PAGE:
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The Market, the Movies, and the Media

Every responsible parent knows not to permit their children indiscriminate access to movies, television, video games, and the Internet. The dangers to heart, mind, and soul may not be more prevalent in our times than previous times, but technology seems to have made them more accessible. And thus does the urgency of a parental response present itself. One need not be a puritan to insist on caution and even severity on the subject.

This is not the same as censorship, which is a political action that prevents citizens from having the freedom to choose what they read. Censorship is dangerous because it gives power to political elites to determine what is best for us, and their decisions are not based on morality and virtue but on political priority. Also, political controls on speech and media often backfire by inviting even more curious eyes to discover what it is they are not suppose to know. I've seen censorship in operation too often in authoritarian countries, and it is not suited to a free or virtuous society.

But if we are to live in a society with no political controls on information, the urgency of private controls becomes all the more intense. Institutions such as families, churches, and schools need to exercise their cultural influence and shame companies that market violence and immorality to children. Advertisers that misuse their access to the public should feel the sting of a negative public opinion. These kinds of controls can often be more effective than political controls. And let me state this very clearly: it is not censorship to shield young eyes from evil or keep certain books out of your home or strictly control Web browsing. This is your right and your obligation.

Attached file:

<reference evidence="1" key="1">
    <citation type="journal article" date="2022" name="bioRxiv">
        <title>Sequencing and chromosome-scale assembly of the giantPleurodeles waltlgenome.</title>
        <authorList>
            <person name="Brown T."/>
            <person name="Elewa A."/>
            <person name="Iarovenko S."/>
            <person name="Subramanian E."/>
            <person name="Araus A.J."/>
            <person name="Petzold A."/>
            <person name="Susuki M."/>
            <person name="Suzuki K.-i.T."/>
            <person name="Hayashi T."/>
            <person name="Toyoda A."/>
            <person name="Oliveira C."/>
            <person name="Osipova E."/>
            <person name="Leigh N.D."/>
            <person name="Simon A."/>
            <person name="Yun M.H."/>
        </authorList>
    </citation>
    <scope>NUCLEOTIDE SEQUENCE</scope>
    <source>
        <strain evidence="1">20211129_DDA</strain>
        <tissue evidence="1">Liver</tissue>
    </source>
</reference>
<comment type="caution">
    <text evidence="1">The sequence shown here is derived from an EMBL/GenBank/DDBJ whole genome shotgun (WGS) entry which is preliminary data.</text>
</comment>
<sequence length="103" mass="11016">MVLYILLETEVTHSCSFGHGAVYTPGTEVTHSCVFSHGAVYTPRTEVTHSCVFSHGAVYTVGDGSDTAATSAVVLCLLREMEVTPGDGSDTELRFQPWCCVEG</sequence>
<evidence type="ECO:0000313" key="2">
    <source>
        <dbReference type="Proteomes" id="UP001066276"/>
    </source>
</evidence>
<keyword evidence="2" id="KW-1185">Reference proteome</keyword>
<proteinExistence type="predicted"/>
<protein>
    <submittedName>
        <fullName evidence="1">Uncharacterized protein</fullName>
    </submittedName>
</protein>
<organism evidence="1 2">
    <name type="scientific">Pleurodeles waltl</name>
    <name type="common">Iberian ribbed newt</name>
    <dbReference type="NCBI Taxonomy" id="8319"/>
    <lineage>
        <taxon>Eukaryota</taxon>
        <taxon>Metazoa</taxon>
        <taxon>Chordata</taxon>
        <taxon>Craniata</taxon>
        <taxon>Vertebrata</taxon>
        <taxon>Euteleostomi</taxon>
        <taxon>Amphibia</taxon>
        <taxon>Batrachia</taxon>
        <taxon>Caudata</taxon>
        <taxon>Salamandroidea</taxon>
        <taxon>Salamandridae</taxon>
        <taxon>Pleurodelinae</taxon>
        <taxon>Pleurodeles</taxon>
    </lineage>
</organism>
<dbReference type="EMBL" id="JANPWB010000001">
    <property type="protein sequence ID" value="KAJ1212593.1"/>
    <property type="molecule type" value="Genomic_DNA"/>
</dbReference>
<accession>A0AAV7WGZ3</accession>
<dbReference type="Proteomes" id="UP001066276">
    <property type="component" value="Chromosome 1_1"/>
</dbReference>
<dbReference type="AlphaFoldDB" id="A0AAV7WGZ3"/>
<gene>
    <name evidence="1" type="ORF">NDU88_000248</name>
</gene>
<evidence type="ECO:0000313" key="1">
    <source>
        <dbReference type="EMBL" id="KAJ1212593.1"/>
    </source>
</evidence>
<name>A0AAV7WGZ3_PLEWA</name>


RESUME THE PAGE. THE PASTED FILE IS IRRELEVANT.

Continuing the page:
There is yet another way, however, that responsible citizens with a moral sensibility can exert influence over the cultural impact of the media. Our buying decisions dictate to producers what to make and to merchants what to sell. It is consumers that make violence and moral degradation in movies profitable. The best way to discourage this is by refraining from buying. This not only the best means to protect ourselves and our families personally; it is a way to send a signal to those in the industry.

The market works rather well in this regard. Much attention is given to the morally corrupt media forms that are everywhere but far too little attention is given to the alternative. The Dove Foundation keeps careful track of movies and has documented how family entertainment is eleven times more profitable than the alternative. We also do well to remember that there are more movies made today than ever before, which means more bad movies but also many more good ones.

There is no evading our moral responsibilities as producers and consumers. This has been true in all times, and is especially true in our times. We are surrounded by inspiring examples of how Christians and other people of faith have harnessed market forces in their favor, bringing their religious programming to millions, building billion dollar industries, and becoming a vibrant part of the nexus of the global exchange economy.

This approach of heavy market infiltration is the best possible strategy to counter the problem of the bad influences that the media can have on our society. We must provide an alternative and make that alternative accessible through every means we have. This is the major reason why the Acton Institute works so very hard on our Web site, our media outreach, and our op-ed program, and why we devote so many resources to putting our scholars on television, our books in libraries, and our journals in the hands of students, pastors, and teachers of all sorts.

This is the way a free people can work to shape culture. This is how a free people can take steps toward building a good society.